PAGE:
Liked by 1 person

    • Katelon, that does seem an odd thing to say… I’m glad to hear that your son’s injuries didn’t stop him from succeeding with his education.

      Liked by 1 person

      • Cj…I’m not sure what you felt was odd about my sharing…I’m sorry. I was just responding to the article about TBI and the concerns and question add I’ve had over the years after watching my son go through so many injuries. Perhaps you were referring to the doctor’s comment.

        I was quite the climber growing up and an adventurer, but my falls tended to affect my spine and tailbone.

        I am a football fan but am aware of how much injury the sport has caused and grateful for the player who tragically took his life due to TBI, but saved his head in his suicide to bring attention to the seriousness of these injuries.

        It is especially tragic that women and children in abuse cases have to suffer so.

        Liked by 1 person

    • Katelon, I’m sorry I didn’t clarify – my comment was in response to the doctor telling you he ‘couldn’t guarantee’ your son anymore. That’s not something a parent would expect to hear…

      Thanks for adding that injuries affect people in different ways, not all of them result in a head injury. You also touched on the fact that for some who do suffer from a TBI, like the football player Adrian Robinson Jr., the pain can be too much.

      I really appreciate your comments and always welcome your feedback!

      Liked by 1 person

  2. Being a survivor of sa/rape/dv I found this article so enlightening. Rarely will I talk about or share it publicly, however. I do not want to relive it any deeper than I had in therapy. But I do agree that TBI can be and is a direct result of such horrible experiences. I had a very physically abusive marriage as well as a history of child sexual abuse. Being raped at the age of fourteen did not help matters any.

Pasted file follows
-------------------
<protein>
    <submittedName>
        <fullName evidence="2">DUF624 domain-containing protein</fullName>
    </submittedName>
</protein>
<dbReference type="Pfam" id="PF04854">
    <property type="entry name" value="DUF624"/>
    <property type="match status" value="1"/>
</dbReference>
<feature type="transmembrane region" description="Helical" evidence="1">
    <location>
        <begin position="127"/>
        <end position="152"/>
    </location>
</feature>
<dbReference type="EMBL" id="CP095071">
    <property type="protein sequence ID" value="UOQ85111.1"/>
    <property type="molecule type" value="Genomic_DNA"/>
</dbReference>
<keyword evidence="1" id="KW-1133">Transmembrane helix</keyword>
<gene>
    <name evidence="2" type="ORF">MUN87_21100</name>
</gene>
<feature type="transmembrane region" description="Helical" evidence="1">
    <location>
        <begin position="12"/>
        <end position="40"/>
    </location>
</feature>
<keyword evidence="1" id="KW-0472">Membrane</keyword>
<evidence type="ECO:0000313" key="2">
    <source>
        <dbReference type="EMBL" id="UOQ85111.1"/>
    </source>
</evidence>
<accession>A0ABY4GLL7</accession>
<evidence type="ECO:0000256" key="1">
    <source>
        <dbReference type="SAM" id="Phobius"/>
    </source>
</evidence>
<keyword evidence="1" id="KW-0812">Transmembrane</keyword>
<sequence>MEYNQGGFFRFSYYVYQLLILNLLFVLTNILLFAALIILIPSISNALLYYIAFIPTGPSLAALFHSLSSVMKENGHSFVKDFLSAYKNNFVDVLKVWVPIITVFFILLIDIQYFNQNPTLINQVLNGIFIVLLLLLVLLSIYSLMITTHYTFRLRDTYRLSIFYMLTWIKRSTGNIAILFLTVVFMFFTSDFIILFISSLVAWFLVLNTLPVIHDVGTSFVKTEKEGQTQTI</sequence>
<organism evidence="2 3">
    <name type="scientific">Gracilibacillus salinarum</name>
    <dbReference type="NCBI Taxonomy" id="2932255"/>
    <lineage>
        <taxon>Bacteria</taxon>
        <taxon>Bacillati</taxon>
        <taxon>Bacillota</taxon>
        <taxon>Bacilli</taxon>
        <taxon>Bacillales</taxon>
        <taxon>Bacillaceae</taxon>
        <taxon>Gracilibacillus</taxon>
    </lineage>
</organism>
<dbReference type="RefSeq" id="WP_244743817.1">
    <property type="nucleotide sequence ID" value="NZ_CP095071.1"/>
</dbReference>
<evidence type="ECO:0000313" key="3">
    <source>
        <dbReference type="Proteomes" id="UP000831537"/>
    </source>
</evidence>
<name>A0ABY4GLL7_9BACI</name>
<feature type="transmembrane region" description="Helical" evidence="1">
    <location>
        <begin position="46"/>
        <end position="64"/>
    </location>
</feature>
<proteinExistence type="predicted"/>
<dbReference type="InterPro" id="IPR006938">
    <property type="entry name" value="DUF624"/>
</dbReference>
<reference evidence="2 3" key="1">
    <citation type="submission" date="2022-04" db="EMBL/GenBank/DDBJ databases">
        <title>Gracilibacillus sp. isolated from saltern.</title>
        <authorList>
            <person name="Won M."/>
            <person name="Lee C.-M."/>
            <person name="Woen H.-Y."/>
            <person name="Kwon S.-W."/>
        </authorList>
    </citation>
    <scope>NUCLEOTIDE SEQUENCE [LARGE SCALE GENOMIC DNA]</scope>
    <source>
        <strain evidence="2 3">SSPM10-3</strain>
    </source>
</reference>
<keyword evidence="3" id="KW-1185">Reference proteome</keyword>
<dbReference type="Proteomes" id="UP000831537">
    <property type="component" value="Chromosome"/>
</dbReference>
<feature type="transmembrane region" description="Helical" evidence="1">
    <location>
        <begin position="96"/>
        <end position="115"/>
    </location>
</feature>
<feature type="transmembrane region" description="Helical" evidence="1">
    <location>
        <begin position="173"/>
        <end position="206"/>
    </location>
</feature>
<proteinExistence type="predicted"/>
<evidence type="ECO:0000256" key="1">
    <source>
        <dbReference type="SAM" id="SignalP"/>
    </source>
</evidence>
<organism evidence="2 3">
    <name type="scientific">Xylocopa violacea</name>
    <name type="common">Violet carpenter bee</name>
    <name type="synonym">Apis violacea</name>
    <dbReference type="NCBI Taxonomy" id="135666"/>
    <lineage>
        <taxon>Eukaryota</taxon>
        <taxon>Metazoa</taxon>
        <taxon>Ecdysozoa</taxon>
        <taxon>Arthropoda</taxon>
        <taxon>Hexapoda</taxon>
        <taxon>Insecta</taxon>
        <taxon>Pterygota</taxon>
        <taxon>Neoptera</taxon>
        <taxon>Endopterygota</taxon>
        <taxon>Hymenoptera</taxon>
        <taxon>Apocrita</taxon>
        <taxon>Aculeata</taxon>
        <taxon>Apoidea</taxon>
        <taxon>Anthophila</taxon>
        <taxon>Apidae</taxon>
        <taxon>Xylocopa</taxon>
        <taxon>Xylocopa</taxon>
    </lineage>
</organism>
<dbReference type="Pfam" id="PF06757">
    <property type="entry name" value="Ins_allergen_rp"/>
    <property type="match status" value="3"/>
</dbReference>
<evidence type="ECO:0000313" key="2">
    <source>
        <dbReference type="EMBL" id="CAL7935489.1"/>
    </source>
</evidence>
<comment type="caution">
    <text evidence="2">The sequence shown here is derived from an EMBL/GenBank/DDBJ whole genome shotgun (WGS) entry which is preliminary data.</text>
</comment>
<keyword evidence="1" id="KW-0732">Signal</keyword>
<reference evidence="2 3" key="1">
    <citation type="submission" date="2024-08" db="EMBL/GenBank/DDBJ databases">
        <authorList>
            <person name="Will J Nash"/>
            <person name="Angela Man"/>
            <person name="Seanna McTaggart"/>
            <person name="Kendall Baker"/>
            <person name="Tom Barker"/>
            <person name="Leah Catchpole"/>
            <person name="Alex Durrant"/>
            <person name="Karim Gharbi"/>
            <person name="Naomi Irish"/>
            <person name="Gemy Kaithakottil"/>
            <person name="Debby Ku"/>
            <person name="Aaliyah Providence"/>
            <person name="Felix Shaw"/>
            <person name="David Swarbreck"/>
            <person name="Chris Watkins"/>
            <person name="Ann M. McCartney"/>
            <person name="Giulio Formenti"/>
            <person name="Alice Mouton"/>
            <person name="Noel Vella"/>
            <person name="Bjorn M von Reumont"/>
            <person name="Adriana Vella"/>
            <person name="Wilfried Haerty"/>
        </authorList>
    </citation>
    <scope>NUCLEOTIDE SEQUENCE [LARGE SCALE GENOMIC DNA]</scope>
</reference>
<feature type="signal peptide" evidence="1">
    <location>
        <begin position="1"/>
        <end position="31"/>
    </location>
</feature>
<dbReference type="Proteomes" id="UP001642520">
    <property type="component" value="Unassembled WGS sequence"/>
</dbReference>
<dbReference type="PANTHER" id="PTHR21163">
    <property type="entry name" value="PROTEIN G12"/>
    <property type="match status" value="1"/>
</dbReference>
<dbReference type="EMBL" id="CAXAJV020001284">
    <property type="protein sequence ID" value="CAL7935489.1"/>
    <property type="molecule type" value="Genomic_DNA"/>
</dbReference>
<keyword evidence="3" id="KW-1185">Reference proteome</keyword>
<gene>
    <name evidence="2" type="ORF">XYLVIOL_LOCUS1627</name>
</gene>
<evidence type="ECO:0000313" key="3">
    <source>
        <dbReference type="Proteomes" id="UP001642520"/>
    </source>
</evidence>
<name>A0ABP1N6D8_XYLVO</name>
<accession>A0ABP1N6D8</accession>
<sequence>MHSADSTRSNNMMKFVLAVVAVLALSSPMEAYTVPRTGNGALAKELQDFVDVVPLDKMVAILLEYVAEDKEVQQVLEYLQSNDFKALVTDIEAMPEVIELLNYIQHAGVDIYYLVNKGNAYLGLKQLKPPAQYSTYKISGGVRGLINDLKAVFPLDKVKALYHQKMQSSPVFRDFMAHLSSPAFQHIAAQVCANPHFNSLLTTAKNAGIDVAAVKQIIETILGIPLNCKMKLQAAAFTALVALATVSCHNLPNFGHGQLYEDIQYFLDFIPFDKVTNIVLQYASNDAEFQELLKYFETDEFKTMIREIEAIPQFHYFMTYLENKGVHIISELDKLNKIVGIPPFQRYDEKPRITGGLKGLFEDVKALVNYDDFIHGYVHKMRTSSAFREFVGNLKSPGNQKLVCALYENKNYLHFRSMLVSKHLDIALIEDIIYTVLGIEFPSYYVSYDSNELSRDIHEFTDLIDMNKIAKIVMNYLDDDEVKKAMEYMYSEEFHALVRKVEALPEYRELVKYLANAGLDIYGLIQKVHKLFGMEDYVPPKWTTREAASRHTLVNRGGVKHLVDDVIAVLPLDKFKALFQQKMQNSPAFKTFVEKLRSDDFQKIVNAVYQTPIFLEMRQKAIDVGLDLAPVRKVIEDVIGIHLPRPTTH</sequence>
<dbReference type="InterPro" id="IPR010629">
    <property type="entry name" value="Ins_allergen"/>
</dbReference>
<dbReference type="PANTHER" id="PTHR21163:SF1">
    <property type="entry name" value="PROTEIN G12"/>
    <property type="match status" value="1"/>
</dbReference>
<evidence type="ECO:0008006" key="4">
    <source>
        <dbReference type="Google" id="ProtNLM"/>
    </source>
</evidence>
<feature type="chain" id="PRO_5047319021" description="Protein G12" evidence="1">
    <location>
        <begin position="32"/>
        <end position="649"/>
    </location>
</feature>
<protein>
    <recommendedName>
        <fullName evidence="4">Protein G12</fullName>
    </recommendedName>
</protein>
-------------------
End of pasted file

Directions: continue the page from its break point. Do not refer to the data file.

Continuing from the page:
CJ, I could tell you things that would make most people puke. But I am sure you have heard many similar accounts. I do not know what can be harder; enduring the event or hearing it over and over from so many women who have been assaulted. I envy you not your job. But thank God there are caring, devoted, and compassionate people such as yourself to help those who have endured and continue to endure such torture. And it is torture.

    God bless you and thank you for sharing!

    Liked by 1 person

    • Lizzy, I’m really sorry you’ve had so many painful experiences. Thanks for being so honest and brave enough to share. I never want to cause you or anyone harm from sharing stories such as these. I share because I do care and hope those who find my page find a virtual place to escape, peace and resources.

      I also hope others, those who don’t have a connection to people who suffer from sa/rape/dv and other forms of violence, see that victims and survivors deserve and need compassion, patience and understanding.

      Thanks for the kind words and all the support! God bless you also! 🙂

      Liked by 1 person

      • The pain is behind me now. I set it all at the foot of the cross and there it will stay. The wounds may be healed but the scars remain as a testimony of Jesus’ healing grace.

        BTW — Keep sharing!

        Liked by 1 person

  3. Thank you for the informative post. Its a topic that should be discussed. Its so easy for many women to shrug off their injuries; that they will heal and life will go on.

    Liked by 1 person

    • Mliae, thanks so much for the comment! I totally agree that many victims/survivors discount or may not be aware that some of the effects of TBI could last a lifetime (memory loss, being triggered and not knowing why…). There are also those who are truly there to support victims/survivors (family, friend, etc.), who mean well, but believe they should just ‘…get over it…’ and ‘move on.’ It’s easier said than done; and most who’ve experienced that much trauma would rather not live with the aftermath.

      Thanks again for sharing-
      cj

      Liked by 1 person